It was now my concern to form my line to our right, as my orders directed. The lines of the regimental divisions were necessarily much broken by the slashing and the enemy’s fire. The rebels were running in all directions and my [men] nearly crazy with excitement. The enemy was tiring rapidly from a considerable distance on my right directly up the trench, and I saw at once the necessity of forming my line to meet him in that direction, according to my orders. Captain Hughes, as I mentioned before, states that he did not receive my order to stop at the works and form his line to the right. He pushed out after the enemy, and every man of the regiment as last as he came over the works struck out for the first rebel lie saw, and either made him prisoner, chased him off, or entered into combat with him. The rebels fought desperately, this being the only time during the war that I ever knew the Eighty-fifth to use the bayonet in actual collision. Just at that moment Captain Phillips was the only officer near me, the most of them having gone off in the excitement like the men in hot pursuit of the foe. By great exertions I succeeded, with Captain Phillips’ assistance, in collecting about fifty men and forming them to meet the enemy on the right, who, not finding any attack on his front, was already advancing upon us down the trench. Just then General Terry came up, and on my telling him that most of my men had scattered off to the left, he ordered the Seventh New Hampshire to form the line to the right and me to collect my regiment. The general’s staff being absent from him carrying orders, and I being mounted, I offered my services to the general to carry any orders he might have to send and assist him in his disposition of our troops, now coming into the works. He accepted my services and desired me to remain near him. I then directed Captain Philips to collect such men of the Eighty-fifth as he could, and form them at a point I indicated to him within the works. I had exchanged a few words with Captain Mason (assistant adjutant-general to the rebel General Field), wounded and captured by my men, who told me that they had 15,000 men coming down on us from the left. This I communicated to General Terry, and he directed me to inform Major-General Birney of the fact and request re-enforcements. I immediately went to General Birney, and he ordered me to take the Ninth U. S. Colored Troops, Lieutenant-Colonel Armstrong commanding, and relieve my regiment with it. I did so, and guided Colonel Armstrong within the line of works directly on the right of the point at which the Eighty-fifth had stormed them. This was the only colored regiment which came within sight of the rebel works during the fight. By the time Colonel Armstrong got into position the enemy had driven our men back from the left and were swarming down upon the line which Colonel Howell’s brigade had taken and still held. I may just say here that in front of General Foster, who was on the left of the First Brigade, was a ravine with perpendicular banks which it was impossible to scale. Consequently, the general did not go over the enemy’s line directly in his front, but sent his forces, or a part of them, around by the flank into their works.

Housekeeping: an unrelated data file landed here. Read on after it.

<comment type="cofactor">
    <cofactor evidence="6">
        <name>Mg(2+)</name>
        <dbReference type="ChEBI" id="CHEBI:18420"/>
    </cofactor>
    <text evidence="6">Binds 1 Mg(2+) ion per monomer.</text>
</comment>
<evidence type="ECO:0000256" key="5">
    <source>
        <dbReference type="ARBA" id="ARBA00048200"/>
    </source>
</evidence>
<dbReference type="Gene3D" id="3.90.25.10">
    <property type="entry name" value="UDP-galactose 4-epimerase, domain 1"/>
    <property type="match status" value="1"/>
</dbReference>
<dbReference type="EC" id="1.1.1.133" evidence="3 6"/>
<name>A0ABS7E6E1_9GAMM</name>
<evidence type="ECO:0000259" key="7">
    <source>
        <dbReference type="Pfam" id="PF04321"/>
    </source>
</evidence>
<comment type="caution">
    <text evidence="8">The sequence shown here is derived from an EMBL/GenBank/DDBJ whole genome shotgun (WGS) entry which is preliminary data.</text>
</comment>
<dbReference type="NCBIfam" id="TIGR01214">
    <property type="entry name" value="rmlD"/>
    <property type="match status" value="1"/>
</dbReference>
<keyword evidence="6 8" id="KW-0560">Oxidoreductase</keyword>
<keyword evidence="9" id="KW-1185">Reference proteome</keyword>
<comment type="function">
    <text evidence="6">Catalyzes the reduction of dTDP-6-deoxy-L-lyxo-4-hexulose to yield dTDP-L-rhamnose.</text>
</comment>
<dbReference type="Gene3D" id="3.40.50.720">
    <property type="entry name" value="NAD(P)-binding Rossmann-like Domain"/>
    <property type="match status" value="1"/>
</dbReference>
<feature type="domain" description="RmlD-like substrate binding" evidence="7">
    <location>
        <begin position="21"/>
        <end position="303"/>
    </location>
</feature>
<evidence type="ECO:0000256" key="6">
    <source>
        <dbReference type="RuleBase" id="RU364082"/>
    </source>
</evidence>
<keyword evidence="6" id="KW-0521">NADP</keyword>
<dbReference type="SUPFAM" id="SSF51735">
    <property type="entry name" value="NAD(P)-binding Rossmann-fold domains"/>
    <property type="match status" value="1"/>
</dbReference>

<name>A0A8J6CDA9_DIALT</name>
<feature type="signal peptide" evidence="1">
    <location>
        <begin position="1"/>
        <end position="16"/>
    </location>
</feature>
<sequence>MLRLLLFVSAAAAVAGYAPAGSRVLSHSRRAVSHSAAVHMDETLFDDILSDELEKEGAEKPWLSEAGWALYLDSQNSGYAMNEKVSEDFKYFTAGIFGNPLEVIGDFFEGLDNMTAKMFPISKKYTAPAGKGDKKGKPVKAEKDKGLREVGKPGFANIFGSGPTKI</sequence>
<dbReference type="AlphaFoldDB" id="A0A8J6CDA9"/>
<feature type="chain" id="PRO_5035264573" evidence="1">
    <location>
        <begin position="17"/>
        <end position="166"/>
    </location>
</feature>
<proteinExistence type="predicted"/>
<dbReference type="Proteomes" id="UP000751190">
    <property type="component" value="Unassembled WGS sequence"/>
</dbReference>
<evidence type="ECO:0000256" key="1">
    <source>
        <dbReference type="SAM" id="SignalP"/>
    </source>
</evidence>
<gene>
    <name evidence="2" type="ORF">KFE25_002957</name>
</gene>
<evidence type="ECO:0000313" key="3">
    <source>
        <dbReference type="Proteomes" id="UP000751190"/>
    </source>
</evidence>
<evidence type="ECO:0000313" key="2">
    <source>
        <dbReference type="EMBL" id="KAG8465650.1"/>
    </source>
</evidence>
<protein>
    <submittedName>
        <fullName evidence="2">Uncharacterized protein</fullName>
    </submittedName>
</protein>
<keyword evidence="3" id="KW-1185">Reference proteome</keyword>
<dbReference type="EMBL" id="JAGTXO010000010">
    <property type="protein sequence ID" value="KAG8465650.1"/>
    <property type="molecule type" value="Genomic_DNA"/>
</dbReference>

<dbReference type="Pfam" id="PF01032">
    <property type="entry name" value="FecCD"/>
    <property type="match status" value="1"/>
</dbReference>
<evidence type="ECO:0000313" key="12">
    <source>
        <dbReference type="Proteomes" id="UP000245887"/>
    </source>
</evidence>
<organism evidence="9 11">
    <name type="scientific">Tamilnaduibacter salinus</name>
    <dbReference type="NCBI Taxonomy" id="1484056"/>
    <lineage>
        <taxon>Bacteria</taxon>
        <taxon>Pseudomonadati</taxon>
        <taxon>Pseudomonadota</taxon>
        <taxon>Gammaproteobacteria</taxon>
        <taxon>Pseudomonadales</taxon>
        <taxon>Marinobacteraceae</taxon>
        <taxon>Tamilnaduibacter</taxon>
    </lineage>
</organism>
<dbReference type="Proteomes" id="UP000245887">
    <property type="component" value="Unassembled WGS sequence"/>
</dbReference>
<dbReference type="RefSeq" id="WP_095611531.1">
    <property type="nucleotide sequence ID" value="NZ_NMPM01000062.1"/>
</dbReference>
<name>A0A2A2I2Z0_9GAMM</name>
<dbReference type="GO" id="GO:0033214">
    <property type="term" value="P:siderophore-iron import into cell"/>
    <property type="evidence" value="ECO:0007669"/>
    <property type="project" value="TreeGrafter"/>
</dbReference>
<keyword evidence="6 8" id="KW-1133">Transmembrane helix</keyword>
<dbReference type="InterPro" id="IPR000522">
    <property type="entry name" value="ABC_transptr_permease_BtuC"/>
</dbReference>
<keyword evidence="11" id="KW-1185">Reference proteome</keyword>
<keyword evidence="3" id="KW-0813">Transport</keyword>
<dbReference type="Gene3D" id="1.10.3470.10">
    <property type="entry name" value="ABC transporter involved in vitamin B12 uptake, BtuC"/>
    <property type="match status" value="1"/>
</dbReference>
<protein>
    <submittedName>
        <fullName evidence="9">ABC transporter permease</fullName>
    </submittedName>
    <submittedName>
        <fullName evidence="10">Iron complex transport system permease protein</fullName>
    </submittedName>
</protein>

* Awarded a Medal of Honor.